City noises drift up from the urban sprawl below Ma’rud, as they squat on the ledge of the Legacy Overpass. It is otherwise quiet on this massive and ancient stretch of steel and concrete spanning 200 meters, floating 200 meters above Old City rooftops. The glow of neon light from holoboards advertising soulless fashion brands illuminate the emptiness of the city at this height.
Thousands of windows in surrounding buildings gaze out over the expanse with them, skimming the view for some sign of activity. It’s been raining for almost a week straight now, and everything feels wet and soggy. A commercial abruptly flickers into view nearby, the images of happiness in the models’ faces sharply contrasting the sense of isolation they are hovering over. One of the models winks knowingly.
Ma’rud frowns at the sudden, intrusive ad. They’ve forgotten how long they have been squatting there, and shift their weight a little. Left foot feels numb, neck is tight. They roll their neck around, the rain rolling off their black polyfiber poncho, droplets joining the steady rain’s descent into the chasm below.
They hear the creak of a food vendor’s wheels approaching, a dangling LED lit sign slapping against the side of the cart rhythmically. They look over and see Moe; a living relic from a forgotten era, pushing his cart full of pastries, bagels, and coffee around. He waves and approaches, not speeding up or slowing down in the slightest, his bulking figure ambling steadily under a massive yellow and blue umbrella. It could possibly be the brightest thing in the universe.
Ma’rud nods in his direction, “Hey Moe.”
He pulls up next to them, the rain’s pitter patter shifting from their poncho to his umbrella’s colorful canopy.
“Hey Ma’rud. It’s awful out, what are you doing out here? Hanging out on the edge of the guardrail like that, it always makes me so nervous. Aren’t you afraid you’ll fall?”
“I didn’t know you cared, that’s sweet.”
Moe chuckles, “Who else am I going to sell coffee to out here if you’re gone? This weather is killing my business, and you’re the only one weird enough to sit in the rain all day.”
While they riff, he pours them a coffee, throws a sugar cube and a swizzle stick in it, and hands it over. They tap their ledger on his dangling sign, and watch the LEDs signal a successful transaction. He hands them a wrapped danish, and they vanish it smoothly into a hidden pocket.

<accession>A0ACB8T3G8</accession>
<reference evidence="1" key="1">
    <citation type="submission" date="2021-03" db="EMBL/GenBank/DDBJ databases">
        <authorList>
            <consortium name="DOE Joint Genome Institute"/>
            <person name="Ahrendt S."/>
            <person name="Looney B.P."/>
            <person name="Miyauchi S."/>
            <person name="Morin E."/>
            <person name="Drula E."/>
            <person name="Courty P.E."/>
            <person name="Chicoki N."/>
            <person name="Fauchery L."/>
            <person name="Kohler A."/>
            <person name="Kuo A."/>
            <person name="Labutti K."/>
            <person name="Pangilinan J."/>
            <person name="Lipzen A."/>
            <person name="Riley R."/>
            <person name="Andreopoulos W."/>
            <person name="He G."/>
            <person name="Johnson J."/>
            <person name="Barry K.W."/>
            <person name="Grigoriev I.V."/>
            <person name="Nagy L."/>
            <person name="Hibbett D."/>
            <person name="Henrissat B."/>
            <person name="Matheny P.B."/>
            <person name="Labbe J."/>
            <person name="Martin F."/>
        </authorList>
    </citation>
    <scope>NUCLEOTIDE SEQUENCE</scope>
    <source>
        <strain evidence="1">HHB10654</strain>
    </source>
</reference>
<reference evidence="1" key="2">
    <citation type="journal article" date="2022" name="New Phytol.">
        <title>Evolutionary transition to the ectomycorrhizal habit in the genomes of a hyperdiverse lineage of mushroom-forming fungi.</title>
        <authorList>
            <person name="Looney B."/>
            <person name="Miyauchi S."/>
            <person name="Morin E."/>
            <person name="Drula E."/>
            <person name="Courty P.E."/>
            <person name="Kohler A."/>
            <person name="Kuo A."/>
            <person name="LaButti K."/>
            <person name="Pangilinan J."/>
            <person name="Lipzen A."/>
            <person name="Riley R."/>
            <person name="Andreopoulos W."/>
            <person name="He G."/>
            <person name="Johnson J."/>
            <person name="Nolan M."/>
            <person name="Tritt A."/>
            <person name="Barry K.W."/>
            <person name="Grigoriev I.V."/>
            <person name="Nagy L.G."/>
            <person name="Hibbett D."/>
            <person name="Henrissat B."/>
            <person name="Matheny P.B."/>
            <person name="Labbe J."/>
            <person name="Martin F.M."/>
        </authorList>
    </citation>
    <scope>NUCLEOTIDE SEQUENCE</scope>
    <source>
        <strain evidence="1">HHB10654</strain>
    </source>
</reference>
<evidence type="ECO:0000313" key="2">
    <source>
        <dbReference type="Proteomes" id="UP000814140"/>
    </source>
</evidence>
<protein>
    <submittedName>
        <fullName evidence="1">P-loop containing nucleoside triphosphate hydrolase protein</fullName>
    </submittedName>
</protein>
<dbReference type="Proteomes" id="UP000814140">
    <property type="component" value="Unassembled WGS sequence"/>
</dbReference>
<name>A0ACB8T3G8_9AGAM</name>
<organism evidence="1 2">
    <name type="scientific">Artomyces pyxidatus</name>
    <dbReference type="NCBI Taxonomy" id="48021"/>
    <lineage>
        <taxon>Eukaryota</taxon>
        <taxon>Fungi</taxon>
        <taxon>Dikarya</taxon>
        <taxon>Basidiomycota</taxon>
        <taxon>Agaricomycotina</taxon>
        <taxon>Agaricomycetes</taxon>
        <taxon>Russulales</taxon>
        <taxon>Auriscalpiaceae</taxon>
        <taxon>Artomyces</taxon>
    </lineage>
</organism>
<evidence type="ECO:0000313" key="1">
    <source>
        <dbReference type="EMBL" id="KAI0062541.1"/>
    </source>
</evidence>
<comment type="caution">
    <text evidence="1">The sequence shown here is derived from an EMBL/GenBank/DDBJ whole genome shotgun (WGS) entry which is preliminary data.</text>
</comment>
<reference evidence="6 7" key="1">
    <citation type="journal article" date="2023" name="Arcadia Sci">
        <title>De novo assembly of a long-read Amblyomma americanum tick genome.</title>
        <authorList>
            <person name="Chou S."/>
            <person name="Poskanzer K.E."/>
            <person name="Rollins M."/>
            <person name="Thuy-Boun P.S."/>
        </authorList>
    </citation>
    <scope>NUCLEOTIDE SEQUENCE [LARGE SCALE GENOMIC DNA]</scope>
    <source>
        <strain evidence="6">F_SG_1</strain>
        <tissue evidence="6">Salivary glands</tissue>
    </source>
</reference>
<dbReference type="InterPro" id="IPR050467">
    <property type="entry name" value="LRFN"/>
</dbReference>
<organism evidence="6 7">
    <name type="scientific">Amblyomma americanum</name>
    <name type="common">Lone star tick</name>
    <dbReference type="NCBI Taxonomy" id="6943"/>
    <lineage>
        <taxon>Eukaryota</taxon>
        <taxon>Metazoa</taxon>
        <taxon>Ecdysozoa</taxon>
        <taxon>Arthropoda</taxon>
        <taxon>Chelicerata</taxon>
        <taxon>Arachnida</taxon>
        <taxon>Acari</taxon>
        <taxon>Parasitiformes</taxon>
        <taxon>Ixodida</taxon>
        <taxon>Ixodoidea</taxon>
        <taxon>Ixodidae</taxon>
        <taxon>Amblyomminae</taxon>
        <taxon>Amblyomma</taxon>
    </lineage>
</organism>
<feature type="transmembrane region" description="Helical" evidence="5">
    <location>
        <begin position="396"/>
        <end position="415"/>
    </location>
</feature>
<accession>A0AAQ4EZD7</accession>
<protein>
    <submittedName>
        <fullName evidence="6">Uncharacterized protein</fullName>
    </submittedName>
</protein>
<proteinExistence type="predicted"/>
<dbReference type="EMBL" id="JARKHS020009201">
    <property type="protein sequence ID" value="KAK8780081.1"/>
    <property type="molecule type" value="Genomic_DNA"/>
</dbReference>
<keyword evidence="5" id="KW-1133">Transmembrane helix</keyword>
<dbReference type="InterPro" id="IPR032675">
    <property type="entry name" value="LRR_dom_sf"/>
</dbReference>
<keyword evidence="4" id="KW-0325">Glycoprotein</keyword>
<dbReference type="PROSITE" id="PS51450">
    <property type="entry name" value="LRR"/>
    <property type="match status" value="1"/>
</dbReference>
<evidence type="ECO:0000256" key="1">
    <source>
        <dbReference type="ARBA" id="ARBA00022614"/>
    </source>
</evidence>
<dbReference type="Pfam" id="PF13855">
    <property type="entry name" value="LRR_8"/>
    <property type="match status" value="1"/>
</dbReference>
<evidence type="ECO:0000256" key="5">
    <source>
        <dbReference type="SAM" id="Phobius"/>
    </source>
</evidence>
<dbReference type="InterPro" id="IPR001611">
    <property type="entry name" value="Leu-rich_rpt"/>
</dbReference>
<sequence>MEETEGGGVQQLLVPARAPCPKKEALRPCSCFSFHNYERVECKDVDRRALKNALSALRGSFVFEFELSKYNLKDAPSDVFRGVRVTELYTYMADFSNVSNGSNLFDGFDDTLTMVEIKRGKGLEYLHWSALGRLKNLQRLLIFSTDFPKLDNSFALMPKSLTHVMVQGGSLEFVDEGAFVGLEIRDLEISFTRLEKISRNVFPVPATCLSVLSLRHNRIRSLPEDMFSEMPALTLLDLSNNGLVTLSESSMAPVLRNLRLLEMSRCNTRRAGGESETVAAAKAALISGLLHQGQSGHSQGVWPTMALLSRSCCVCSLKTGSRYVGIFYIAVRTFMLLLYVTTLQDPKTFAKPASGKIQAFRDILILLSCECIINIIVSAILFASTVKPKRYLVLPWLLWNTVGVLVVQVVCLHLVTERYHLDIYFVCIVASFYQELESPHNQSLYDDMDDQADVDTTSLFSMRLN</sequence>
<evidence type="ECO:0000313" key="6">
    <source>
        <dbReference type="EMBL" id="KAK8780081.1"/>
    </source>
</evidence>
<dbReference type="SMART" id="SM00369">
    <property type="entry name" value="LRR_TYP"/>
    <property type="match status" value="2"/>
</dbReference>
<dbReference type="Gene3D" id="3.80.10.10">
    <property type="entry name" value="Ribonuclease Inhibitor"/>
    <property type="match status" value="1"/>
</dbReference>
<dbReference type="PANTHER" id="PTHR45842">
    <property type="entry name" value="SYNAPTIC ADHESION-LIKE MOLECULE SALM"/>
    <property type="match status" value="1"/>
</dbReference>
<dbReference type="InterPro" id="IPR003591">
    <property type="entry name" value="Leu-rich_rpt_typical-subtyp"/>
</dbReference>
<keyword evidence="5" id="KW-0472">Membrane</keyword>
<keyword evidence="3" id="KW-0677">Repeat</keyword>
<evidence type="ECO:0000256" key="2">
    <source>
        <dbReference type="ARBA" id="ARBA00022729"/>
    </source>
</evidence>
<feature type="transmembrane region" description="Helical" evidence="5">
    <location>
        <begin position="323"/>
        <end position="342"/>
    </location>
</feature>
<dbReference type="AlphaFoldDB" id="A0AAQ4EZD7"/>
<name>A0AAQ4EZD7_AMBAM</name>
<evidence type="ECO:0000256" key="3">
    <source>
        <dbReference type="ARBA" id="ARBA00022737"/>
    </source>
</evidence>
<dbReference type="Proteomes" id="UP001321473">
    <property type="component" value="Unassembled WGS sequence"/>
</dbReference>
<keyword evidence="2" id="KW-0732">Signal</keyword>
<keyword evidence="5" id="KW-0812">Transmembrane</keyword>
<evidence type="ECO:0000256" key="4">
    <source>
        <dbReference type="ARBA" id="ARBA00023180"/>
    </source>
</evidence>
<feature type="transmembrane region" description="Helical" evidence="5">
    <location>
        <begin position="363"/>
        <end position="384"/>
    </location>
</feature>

Moe tells some stories about the old days, but Ma’rud is is zoned out, sipping on the warm coffee, feeling the caffeine slowly move dopamine levels around. They greatly enjoy the rarity of real sugar Moe provides, which leaves no chemical after taste. They never ask after the source, even of the arabica beans, for fear of engaging more than necessary.
Suddenly a distant buzzing sound is in earshot, rapidly getting louder. Ma’rud immediately identifies the intrusive sound as Ringo’s ridiculous, hacked up scooter. What a piece of colossal mechanical shit.
Ringo pulls up, as Moe disapprovingly counts off a number of reasons why “kids today aren’t gonna make it,” and starts pushing away.
“Sheesh, Moe really just hates me doesn’t he?”
“Maybe he just doesn’t appreciate you pulling up to his place of business in that deathtrap you’re straddling. Bad for business.”
They both laugh.
Ringo digs around in his pockets.
“Got something for ya. Owe ya from last time.”
They both look around carefully before Ringo hands over a neat little package. Ma’rud puts their coffee down and daintily peers into the packaging in their hands.“Is this a JL?!”
“You know it! It’s intense. Your curiosity is going to overwhelm you.”
“I went on a date and took a Morph last time, and that was curiously overwhelming”
Ringo’s eyes widen.
“Holy shit. You went on a date?!”
Ma’rud punches Ringo’s shoulder as he giggles at their cheerless expression.
“Yeah, just because I think you’re a dingus doesn’t mean I think everyone else is.”
“Well, I think you’re going to find this will be an educational experience. It made me feel like I was actually smart!”
They both laugh like idiots.
Ringo noisily scoots off in the rain, a cartoon-like sight of the times; a replica antique on unreasonably massive wheels, burdened by a claustrophobic cluster of various miniature devices and apparatuses. Who knows what any of them do.
Soon it is quiet again. Ma’rud glances around quickly, and vaults over the ledge. Swinging gracefully over the rails, they propel themselves into a hidden enclosure beneath the Overpass. Settling into their secret nook, they slide off their poncho, light a few candles, and take a look at the beautiful glass-like pill that has come into their possession. They lean back, and drop.
The transition is immediate
City noises drift up from the urban sprawl below Ma’rud, as they dangle their legs over the side of the Legacy Overpass. A festive day on this massive and ancient stretch of steel and concrete 200 meters above Old City, music and chatter permeate the air. The sun bathes the scene of vendors and those strolling down the stretch in warmth, a sense of community apparent in the waves of conversation rolling by.
Thousands of windows in surrounding buildings face a city full of history, culture, and connection; the architecture and technology part of a story that never stops unfolding. Teeming with life, the city dances its dance of commerce and progress, ever growing, ever expanding. Holoboards display models showing off the latest casual fashions with looks of contentment, a certain humility to their body language as they project genuine smiles.
Ma’rud remembers all the ads that have passed through these holoboards, and how the architecture around them has slowly grown and evolved over the last couple of decades. They grin up at the beaming ads overhead - and suddenly feel a surge of energy rapidly spreading out from behind their eyes, rushing down their neck and spine, and expanding intensely outwards.